This post is the fourth in a series of guest posts that focus on getting the most from your money life when it intersects with your love life.
Having a money talk with the person you share your life and heart with can be one of the most stressful conversations we have in our relationship. That’s especially true if we don’t prepare for it in advance or haven’t organized our thoughts about how and what we want to achieve at the end of our conversation.
Because it can be so uncomfortable, a lot of us avoid talking about money all together.
Why is it important to talk about money?
Well we usually talk about the daily ways we use money, right? We might discuss the price of movie tickets or groceries or gas. For larger items, we may budget for how much we want to spend on a vacation or a new refrigerator.
Most of us are very
REACTIVE about money. Having a healthy money conversation is about getting PROACTIVE about money and taking a step back and looking at the big picture of our finances and goals.
The New York Post recently published some very scary statistics claiming that over 50% of Americans are struggling in retirement and the new average retirement age is 77.
If we don’t talk about money now, we are setting ourselves up for suffering in our last chapter of life.
Take these 4 steps before having a money conversation:
Set an intention. Ask yourself what you want to accomplish and how you want to feel at the end of the conversation. It can be something simple like “I set the intention to remain peaceful and open during this conversation.” Or “I set the intention that we arrive at a point of clarity about our immediate next steps at the end of our talk.”
Schedule a specific time for your money talk. Blindsiding is never
a good idea and usually an awful idea when it comes to anything related to money. Schedule a time, make it a date, give a heads up.
Have a focus. Are you putting aside money for a vacation? Planning for retirement? Saving for a new house? Don’t try to tackle every single money issue at once. Pick one thing. You are much likely to experience progress if you limit your scope to one thing and then move on to something else during your next money talk. (and yes, you will have more of them now that they aren’t so scary!)
Remember you are on the same side. This can be easy to forget if you have different backgrounds and feelings about money, so remember – you both want to create a life you love together. That’s the ultimate goal.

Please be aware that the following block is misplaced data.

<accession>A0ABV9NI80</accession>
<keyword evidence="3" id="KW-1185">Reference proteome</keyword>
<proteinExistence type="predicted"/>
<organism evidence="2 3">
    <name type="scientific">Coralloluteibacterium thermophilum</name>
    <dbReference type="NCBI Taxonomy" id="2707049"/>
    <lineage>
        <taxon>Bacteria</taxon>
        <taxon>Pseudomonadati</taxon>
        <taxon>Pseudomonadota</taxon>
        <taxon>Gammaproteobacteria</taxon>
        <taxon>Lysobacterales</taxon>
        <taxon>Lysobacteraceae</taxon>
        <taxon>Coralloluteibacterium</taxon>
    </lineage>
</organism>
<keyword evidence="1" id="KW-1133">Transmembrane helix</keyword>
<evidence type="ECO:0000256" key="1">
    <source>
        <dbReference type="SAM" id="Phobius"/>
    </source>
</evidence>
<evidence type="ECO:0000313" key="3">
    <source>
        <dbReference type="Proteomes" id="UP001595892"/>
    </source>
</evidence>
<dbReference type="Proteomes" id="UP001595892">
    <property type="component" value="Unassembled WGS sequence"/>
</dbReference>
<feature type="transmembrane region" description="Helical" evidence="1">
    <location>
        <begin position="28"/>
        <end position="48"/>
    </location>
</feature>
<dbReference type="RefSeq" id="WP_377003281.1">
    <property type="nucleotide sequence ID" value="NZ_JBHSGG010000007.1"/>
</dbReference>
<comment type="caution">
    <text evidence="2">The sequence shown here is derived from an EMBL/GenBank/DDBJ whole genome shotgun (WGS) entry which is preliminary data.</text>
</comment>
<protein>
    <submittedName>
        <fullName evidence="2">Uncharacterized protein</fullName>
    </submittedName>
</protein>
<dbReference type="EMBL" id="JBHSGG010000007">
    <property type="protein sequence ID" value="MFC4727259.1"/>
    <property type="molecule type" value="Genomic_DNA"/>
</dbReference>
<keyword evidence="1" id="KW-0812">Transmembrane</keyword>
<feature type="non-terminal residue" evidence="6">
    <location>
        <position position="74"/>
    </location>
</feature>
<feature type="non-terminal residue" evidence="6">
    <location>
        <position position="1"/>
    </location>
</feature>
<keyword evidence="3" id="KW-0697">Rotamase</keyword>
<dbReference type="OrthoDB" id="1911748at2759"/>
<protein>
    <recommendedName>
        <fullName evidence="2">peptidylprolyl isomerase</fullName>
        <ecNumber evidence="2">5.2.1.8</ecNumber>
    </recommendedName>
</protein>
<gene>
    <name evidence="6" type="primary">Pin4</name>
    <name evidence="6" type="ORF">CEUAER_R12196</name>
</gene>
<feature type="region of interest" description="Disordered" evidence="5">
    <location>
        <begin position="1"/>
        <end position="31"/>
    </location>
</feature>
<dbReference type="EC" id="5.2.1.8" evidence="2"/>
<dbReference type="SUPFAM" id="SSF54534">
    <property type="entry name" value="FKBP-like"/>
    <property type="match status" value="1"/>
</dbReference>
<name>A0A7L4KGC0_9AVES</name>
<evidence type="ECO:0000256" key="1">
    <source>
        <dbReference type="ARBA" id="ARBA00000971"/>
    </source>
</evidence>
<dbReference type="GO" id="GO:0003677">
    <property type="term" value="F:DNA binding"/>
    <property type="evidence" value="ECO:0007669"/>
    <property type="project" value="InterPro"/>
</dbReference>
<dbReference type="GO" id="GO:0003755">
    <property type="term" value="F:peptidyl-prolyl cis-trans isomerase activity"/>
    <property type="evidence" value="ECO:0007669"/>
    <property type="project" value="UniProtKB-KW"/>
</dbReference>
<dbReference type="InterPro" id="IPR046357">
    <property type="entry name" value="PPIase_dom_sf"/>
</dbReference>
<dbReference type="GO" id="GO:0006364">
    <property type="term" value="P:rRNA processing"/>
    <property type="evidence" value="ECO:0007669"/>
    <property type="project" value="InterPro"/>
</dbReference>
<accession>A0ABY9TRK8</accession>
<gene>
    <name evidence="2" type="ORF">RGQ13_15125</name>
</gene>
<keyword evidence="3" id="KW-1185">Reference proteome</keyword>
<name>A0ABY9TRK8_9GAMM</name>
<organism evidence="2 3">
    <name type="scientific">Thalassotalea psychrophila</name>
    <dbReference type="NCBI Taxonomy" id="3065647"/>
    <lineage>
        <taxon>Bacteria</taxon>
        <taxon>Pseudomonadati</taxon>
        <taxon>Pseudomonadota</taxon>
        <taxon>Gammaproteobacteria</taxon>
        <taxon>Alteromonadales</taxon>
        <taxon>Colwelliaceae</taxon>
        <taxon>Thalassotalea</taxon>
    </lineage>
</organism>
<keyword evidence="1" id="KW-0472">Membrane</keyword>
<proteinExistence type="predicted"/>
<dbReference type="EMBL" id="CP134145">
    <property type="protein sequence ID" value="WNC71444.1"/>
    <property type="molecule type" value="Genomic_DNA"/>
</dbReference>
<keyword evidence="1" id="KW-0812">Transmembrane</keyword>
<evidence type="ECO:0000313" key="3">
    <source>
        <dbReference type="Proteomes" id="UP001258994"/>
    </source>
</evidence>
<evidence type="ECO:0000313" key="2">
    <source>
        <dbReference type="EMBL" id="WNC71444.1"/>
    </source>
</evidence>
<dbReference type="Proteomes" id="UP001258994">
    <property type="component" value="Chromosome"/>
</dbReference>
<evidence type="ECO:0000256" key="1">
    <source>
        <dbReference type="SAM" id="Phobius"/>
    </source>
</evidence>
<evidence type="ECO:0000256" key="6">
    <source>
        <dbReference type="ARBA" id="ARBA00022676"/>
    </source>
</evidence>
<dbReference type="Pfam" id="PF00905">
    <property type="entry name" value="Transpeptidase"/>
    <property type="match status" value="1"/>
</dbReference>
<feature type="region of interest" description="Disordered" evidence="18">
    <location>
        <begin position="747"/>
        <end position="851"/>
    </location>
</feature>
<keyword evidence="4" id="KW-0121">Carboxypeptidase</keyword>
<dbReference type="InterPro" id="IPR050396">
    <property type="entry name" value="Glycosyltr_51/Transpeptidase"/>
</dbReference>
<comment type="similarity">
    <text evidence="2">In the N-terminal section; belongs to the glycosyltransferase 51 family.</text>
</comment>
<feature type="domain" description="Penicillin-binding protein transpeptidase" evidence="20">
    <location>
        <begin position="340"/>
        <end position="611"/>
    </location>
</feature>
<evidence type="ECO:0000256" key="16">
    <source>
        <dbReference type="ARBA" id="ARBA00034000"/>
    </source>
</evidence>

If you haven’t had a Money Talk in a while, I suggest starting with a simple inventory or “When in Doubt, Count.”
There are two pieces to money talks – our emotional connection to money – how we feel about it, and the practical way we use money – how we handle money every day.
It’s often easier to get started on simple things like what drawer are the 401k papers in. Here are 3 quick ones…
- Do you know your current net worth? (value of things you own minus money you owe)
- Do you know your fixed monthly overhead? (how much in total you spend on things like food, mortgage, car payment – expenses that aren’t going to change from month to month)
- Do you know where all your important paperwork is?
When we move onto emotional questions I suggest we declare a safe zone, kind of like the military when a truce is being called.
Just take a minute and say, “Anything you answer is okay here. We are just brainstorming. We are not making any concrete plans right now, just talking.”
I love comparing that to a demilitarized zone because everyone just gets it. No guns allowed here, no troops, no bombs, just talking.
Here are 3 of the more emotional questions about money that we should be talking about:
- Do you know how your partner FEELS about your regular expenses?
- Do you know how your partner’s parents handled their finances and what effect that has had on how your partner manages their own money now? (See how that could get sticky?)
- Do you know how your partner feels about saving? Is it a priority for them? Why or why not?
If it’s not a regular habit to have a talk like this, I suggest scheduling a money talk whenever you tune up your car. Makes it easy to remember and easy to schedule and takes the emotion out of when and how to plan for a talk, your bank account deserves at least as much maintenance as your motor right?
Action step – Schedule your money talk.
Power Question – Answer this one in the comments – How do you want to FEEL at the end of your money talk?
Maggie Reyes is a Life Coach, Writer + the Founder of ModernMarried.com. Her romantic-yet-practical approach to wedded bliss has been featured on Redbook.com, Daybreak USA, Cristina XMRadio and The Happy Wives Club — the #1 marriage site on the web. When she’s not writing, working or creating pins for her fabulous Facebook Community, you can find her cuddling with her hubby, reading a romance novel or embracing how the words “over-achiever” and “TV Junkie” can still go in the same sentence, to describe the same person. Learn how to love like a newlywed no matter how long you have been married at www.ModernMarried.com.
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